- § 395.1
Scope of rules in this part.
- § 395.2
- § 395.3
Maximum driving time for property-carrying vehicles.
- § 395.5
Maximum driving time for passenger-carrying vehicles.
- § 395.8
Driver's record of duty status.
- § 395.13
Drivers declared out of service.
- § 395.15
Automatic on-board recording devices.
Part 395Below are the available interpretations for the given section. To return to the list of parts, use the Parts link above. The menu to the left provides a full list of sections that have interpretations. To view interpretations for a different section, click on the menu item.
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View the regulations for Part 395
Guidance for § 395.2: Definitions.
Question 1: A company told all of its drivers that it would no longer pay for driving from the last stop to home and that this time should not be shown on the time cards. Is it a violation of the Federal Motor Carrier Safety Regulations (FMCSRs) to operate a Commercial Motor Vehicle (CMV) from the last stop to home and not show that time on the time cards?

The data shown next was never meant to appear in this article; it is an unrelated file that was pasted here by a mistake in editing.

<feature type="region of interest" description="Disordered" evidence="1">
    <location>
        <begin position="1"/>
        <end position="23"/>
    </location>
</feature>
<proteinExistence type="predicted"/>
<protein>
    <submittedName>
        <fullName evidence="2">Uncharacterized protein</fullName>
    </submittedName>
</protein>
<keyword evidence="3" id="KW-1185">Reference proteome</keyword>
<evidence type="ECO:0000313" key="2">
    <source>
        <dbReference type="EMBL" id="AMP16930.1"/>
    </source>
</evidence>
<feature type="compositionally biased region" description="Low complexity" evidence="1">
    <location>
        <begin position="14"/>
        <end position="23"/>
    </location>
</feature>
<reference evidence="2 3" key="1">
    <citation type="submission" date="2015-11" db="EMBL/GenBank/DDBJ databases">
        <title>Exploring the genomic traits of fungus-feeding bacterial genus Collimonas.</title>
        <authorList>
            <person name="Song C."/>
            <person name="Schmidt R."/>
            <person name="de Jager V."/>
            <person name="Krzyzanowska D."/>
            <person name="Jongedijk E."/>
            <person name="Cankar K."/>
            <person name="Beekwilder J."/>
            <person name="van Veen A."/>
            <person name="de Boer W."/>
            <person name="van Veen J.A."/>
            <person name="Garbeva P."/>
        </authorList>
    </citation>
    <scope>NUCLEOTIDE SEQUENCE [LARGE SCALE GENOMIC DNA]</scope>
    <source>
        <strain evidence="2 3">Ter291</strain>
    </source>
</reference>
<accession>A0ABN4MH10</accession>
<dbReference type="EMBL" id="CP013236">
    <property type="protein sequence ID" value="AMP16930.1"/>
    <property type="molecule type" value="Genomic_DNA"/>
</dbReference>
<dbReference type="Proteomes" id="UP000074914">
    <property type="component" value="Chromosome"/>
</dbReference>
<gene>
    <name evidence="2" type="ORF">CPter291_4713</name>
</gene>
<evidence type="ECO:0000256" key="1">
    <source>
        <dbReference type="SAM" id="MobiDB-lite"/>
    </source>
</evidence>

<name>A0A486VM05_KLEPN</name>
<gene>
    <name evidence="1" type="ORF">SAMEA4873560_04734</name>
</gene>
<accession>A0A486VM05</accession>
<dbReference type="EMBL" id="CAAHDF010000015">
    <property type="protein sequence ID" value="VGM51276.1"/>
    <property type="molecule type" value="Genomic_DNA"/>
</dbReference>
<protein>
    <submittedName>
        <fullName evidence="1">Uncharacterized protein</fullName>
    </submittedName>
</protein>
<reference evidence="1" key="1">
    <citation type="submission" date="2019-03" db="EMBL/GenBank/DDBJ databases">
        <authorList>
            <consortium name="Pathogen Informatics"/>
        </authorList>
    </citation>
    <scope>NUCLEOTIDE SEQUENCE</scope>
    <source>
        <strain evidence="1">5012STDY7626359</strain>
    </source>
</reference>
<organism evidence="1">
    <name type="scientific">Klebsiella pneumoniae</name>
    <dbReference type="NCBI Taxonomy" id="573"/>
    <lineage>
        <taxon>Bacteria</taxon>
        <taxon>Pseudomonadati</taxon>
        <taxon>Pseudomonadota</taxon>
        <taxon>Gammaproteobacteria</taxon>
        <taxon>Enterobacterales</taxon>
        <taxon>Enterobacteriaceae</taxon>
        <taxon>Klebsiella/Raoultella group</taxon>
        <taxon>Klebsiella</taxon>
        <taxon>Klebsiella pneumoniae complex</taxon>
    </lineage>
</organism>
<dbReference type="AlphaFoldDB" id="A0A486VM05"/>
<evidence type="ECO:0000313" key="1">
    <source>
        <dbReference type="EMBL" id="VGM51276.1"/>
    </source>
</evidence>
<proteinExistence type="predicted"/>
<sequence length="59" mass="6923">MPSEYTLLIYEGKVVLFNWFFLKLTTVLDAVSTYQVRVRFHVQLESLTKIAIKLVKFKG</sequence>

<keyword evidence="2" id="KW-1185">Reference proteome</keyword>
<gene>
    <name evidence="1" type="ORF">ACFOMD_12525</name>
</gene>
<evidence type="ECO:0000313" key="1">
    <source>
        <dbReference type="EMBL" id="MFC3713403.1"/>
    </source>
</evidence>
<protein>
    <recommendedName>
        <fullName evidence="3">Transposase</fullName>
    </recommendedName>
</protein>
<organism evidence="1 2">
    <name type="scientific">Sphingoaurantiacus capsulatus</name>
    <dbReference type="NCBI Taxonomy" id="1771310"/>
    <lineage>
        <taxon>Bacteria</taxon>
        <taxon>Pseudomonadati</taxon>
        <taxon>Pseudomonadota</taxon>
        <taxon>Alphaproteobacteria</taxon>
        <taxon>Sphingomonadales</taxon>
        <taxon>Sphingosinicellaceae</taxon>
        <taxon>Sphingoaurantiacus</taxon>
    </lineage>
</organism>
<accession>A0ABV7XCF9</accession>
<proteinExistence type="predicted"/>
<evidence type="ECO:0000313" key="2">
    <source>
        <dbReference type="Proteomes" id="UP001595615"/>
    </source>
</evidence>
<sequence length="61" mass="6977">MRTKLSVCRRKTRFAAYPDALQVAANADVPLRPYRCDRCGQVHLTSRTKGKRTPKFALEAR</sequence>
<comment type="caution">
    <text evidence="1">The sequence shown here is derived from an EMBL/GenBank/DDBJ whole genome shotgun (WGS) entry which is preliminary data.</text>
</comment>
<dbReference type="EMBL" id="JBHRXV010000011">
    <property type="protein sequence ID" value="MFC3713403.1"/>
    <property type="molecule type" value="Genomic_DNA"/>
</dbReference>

Guidance: The Federal Motor Carrier Safety Regulations (FMCSRs) do not address questions of pay. All the time spent operating a Commercial Motor Vehicle (CMV) for, or at the direction of, a motor carrier must be recorded as driving time.
Question 2: What conditions must be met for a Commercial Motor Vehicle (CMV) driver to record meal and other routine stops made during a work shift as off-duty time?
Drivers may record meal and other routine stops, including a rest break of at least 30 minutes intended to satisfy 49 CFR 395.3(a)(3)(ii), as off-duty time provided:
1. The driver is relieved of all duty and responsibility for the care and custody of the vehicle, its accessories, and any cargo or passengers it may be carrying.
2. During the stop, and for the duration of the stop, the driver must be at liberty to pursue activities of his/her own choosing.
FR 78 41853, July 12, 2013]
Question 3: A driver has been given written permission by his/her employer to record meal and other routine stops made during a tour of duty as off-duty time. Is the driver required to record such time as off-duty, or is it the driver’s decision whether such time is recorded as off-duty?
Guidance: It is the employer’s choice whether the driver shall record stops made during a tour of duty as off-duty time. However, employers may permit drivers to make the decision as to how the time will be recorded.